Water was the hot topic during Helen Zille’s 11th State of the (Western Cape) Province address on Thursday. The premier lambasted the national government for not providing the necessary funding for water augmentation projects and insisted that local government shouldered the financial burden of water security through water augmentation schemes.
She came under fire from members of the house, some of whom insisted that it was embattled City of Cape Town mayor Patricia de Lille who spearheaded the projects. Regularly, members from the opposition ANC shouted, “Where is Patricia [de Lille]?” and “why is the mayor not here today?”, as a stony-faced Zille tried to continue her focus on the water crisis.
“The City is ramping up augmentation from about 120 million litres per day by July 2018, mainly from aquifers, to about 300 million litres per day by September 2020, including reuse and desalination,” Zille said.
After constant heckling from the opposition, speaker of the provincial parliament Sharna Fernandez had to intervene. She told the hecklers, “Tomorrow there is a three-hour debate for responses. Let’s display dignity and decorum.”
Opposition members were not impressed by the premier after she had explained the roles different governance structures played in the supply of water.
“This is not a normal drought,” Zille said, emphasising that the province’s drought is a rare occurrence and that national government is “responsible for bulk water supply” while cleaning and reticulating is local government’s responsibility.
“You sound like a minister of water affairs… that sounds like a guilty conscience,” shouted an opposition member from the floor.
Zille spoke about the Clanwilliam Dam wall raising – a project which would double the capacity of this dam to 340 million cubic metres, by raising the dam wall by 13.5 metres – lambasting the national department of water affair’s “wasted expenditure of R100-million” associated with the project, which she referred to as a “tragedy”.
“Agriculture and agri-processing have regressed in the area as farmers and factories went out of business due to a lack of water. This would have been averted if the dam-wall raising project had started when it was scheduled to, in September 2013, when the money for it was on the national Budget,” Zille said.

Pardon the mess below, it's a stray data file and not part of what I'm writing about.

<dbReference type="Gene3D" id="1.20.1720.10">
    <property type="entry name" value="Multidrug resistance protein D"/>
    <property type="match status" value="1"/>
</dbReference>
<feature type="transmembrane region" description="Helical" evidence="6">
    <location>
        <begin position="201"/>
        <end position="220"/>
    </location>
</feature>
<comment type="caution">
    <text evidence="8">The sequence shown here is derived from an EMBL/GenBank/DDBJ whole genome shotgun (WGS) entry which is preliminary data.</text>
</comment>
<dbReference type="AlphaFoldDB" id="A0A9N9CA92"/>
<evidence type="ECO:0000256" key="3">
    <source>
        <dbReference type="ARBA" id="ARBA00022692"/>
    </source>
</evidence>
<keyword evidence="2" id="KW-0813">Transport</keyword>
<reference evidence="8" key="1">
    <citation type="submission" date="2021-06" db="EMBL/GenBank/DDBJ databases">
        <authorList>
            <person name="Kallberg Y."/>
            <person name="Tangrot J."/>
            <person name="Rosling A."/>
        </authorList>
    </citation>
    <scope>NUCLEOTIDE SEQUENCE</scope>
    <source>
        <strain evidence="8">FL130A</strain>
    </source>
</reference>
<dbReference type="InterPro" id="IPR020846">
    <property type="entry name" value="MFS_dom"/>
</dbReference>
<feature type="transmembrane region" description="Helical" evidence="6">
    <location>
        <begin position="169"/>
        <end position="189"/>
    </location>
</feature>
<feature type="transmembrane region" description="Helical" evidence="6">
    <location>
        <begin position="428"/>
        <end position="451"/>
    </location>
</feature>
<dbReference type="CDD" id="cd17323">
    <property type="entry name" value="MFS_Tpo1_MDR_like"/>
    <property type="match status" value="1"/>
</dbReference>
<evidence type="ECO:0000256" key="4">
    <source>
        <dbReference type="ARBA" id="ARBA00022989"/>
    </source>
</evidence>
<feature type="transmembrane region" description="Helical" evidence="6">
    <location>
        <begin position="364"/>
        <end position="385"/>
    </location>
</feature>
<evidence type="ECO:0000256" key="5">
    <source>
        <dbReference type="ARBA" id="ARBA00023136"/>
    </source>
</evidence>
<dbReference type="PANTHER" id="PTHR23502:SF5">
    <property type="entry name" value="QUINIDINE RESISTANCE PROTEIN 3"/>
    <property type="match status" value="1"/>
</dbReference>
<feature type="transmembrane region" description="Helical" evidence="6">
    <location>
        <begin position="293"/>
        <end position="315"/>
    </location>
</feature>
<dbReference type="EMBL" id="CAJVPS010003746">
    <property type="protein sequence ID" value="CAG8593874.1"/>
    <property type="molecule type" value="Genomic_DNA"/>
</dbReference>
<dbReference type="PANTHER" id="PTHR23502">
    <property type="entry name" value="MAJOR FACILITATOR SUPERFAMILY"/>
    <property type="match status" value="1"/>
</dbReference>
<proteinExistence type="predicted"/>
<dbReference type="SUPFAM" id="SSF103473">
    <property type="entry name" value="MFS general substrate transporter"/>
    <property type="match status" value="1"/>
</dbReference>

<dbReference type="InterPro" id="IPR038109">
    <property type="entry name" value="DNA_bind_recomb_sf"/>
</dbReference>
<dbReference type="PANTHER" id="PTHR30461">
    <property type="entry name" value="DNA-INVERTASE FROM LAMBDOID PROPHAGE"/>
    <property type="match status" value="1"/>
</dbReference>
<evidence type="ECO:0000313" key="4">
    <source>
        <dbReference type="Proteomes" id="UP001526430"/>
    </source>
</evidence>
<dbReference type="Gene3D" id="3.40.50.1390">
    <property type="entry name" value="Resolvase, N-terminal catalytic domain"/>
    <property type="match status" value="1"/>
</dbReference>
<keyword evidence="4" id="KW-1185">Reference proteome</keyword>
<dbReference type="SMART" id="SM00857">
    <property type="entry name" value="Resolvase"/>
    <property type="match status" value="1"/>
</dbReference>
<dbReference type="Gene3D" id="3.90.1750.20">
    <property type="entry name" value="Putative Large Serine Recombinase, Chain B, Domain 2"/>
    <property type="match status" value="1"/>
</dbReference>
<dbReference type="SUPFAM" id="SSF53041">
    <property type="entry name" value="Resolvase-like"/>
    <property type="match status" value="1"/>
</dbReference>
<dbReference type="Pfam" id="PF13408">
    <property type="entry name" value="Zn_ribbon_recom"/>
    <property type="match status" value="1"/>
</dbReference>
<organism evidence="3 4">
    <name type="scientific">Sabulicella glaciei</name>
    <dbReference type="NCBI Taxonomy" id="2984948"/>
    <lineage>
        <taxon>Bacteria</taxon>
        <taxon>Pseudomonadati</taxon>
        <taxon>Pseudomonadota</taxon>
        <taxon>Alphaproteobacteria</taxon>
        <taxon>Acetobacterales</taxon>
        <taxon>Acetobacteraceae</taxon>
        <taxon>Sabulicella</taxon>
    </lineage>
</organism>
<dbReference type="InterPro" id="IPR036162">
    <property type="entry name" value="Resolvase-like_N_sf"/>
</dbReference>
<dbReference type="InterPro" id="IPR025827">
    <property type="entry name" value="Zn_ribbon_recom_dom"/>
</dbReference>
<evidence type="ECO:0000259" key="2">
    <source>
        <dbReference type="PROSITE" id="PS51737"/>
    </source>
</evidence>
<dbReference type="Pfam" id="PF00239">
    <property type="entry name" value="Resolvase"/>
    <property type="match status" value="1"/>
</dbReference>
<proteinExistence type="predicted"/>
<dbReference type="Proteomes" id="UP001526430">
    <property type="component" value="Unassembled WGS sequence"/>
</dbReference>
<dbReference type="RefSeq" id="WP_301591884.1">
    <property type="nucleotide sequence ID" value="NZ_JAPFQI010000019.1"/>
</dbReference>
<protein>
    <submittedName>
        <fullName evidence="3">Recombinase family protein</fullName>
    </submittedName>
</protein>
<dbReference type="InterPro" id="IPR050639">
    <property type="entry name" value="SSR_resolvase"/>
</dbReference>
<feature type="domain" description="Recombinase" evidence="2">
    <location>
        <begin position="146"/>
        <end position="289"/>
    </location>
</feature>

“There is now no money on the Budget for this crucial project,” the premier continued, noting that the project was not mentioned during Finance Minister Malusi Gigaba’s maiden Budget Speech on Wednesday.
The crippling effect that the drought has had on farmers was also emphasised.
“A contribution of R40-million has been received from the National Disaster Management Centre for livestock feed assistance to smallholders. We have committed 100% of these funds, and the money is being paid out in line with proper processes,” Zille said.
As Zille delivered her speech, she was constantly interrupted by heckling from the floor with opposition members demanding to know where the Cape Mayor was. “why is the mayor not here today? We want Patricia,” one member shouted.
Zille ignored the heckling and thanked the Groenland Water Users Association, a group of farmers, who donated 10 billion litres of water to the Steenbras Dam, but warned that residents should not relax their water saving efforts.
Even though Day Zero has moved to 9 July, the premier said predicted dam levels would reach 13.5% by mid winter and, at that point, the City would need to turn off the taps, forcing residents to queue at collection points for water.
The heckling continued as she urged residents and businesses to become “water smart” in order to ensure water security.
In addition to the drought, attention was paid to natural disasters, fires in informal settlements and jobs. Zille referred to the province as having a “resilient economy”.